You'd be forgiven for thinking that customer focus was invented in the last few years, but for me the golden age of strategic thinking about the customer was actually in the early 2000s. This is one of the classics from that time, and one of the first to show that segmenting on customer lifetime value could revolutionise the approach companies take to their customers, while focusing on products could be terminal. "To be truly customer-focused implies organizing the company arojnd customer equity and its drivers."
David Hieatt (of Hiut denim as well as the Do Books and Lectures) explains how email newsletters are central to his marketing strategy, and why creating and sharing content is the best way to build a community and a brand. It's a short read, but a goldmine of good advice on newsletters (and writing in general). "...newsletters are one of the most cost-effective ways of talking to your customer that a business can ever have."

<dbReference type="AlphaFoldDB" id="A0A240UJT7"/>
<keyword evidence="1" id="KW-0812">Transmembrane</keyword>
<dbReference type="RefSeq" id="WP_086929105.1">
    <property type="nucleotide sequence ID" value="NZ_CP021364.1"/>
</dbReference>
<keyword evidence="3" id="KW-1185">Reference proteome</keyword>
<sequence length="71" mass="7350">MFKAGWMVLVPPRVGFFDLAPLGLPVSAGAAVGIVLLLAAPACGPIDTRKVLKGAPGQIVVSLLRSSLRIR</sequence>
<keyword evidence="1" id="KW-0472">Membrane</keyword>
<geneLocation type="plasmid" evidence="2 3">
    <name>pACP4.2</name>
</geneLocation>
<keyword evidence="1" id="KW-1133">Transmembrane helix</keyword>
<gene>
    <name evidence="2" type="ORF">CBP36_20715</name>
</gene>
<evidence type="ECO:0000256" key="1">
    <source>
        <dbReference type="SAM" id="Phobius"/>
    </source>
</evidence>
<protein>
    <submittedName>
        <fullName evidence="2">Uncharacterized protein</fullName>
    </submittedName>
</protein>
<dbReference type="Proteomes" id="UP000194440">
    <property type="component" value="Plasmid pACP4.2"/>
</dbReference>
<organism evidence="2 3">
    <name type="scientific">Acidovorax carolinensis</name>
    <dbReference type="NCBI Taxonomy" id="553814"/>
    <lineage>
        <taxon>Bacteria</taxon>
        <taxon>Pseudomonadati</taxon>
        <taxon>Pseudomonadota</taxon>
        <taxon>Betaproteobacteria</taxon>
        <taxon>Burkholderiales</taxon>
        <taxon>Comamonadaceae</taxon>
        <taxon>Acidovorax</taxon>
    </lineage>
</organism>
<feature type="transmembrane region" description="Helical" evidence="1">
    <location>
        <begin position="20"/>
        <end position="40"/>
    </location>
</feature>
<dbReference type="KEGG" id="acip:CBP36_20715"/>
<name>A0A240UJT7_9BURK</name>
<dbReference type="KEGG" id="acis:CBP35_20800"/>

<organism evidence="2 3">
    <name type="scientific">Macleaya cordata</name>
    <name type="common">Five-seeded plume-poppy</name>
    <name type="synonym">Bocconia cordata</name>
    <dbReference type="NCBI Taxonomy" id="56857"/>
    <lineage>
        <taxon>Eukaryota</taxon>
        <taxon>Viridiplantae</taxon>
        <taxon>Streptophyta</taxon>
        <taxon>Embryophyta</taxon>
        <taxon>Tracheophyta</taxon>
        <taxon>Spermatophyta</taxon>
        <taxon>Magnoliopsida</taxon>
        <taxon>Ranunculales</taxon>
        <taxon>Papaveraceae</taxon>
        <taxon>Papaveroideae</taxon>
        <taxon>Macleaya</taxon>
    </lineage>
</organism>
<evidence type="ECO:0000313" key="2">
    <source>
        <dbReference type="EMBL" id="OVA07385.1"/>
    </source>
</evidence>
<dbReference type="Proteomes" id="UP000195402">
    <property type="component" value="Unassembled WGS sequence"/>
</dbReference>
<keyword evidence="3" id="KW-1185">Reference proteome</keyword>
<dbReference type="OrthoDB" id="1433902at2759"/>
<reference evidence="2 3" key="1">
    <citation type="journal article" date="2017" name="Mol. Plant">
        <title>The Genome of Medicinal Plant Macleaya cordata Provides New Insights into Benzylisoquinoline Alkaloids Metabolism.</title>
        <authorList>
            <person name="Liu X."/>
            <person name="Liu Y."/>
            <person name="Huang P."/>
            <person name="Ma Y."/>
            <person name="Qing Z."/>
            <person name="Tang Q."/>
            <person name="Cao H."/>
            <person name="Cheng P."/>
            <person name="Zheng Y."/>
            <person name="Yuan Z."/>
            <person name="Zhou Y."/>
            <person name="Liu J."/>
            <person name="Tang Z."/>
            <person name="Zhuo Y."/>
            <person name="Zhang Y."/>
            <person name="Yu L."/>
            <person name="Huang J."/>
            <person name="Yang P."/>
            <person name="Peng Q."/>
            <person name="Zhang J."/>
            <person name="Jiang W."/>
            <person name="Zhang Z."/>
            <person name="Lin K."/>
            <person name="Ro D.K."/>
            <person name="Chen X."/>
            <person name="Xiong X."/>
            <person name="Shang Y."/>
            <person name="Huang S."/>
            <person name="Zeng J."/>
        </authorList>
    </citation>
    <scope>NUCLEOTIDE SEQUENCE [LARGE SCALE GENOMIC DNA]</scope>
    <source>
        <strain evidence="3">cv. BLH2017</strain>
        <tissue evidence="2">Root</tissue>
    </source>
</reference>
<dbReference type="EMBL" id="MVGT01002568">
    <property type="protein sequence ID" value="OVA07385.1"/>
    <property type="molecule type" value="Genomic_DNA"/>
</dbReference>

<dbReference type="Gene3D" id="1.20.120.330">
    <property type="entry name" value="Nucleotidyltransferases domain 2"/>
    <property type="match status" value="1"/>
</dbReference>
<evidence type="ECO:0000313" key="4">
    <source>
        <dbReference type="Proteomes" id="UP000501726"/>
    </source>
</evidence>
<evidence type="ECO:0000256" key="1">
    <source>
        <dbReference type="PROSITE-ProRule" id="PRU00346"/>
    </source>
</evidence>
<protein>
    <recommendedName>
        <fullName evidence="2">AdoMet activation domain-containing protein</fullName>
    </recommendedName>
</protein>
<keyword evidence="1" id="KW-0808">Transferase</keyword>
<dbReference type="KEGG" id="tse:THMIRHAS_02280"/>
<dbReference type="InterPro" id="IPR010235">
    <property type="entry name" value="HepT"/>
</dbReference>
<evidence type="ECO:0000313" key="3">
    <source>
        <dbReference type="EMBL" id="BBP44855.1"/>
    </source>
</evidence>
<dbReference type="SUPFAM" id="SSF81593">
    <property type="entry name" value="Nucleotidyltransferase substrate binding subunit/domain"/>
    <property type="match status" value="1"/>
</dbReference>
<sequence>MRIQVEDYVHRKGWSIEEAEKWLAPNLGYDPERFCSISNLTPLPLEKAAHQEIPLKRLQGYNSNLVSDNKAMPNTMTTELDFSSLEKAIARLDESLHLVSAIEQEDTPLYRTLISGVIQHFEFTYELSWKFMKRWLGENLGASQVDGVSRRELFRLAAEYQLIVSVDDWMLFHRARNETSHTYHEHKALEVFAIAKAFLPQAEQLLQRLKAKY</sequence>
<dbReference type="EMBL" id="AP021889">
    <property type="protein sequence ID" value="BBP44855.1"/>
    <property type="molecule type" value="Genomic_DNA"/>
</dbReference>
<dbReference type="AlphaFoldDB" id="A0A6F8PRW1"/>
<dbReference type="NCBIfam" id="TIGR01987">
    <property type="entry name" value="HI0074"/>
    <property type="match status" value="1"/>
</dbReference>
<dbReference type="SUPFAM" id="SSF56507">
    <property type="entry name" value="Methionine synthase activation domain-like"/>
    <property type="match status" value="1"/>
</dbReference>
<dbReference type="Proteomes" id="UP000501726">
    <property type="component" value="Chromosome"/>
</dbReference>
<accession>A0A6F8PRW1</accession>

It's surprisingly hard to find a good book on business strategy, and one of the reasons is that few really step back to take a holistic view of the whole business. As Matt Watkinson argues, the links between different aspects of your strategy can be as important as the elements themselves. The Grid isn't perfect, but it does provide a useful model for thinking about your business in a connected way.
The Little BIG Things
I'm a huge believer in the idea that details matter more than most people think. Great (and bad) customer experiences often depend on the disproportionate impact of little things that make all the difference, and it's attention to these details that sets the very best apart. The flip side is that there's always something you can do to improve the customer experience. Tom Peters' book gives you 163 ways to improve. "'Small Stuff' matters. A lot!"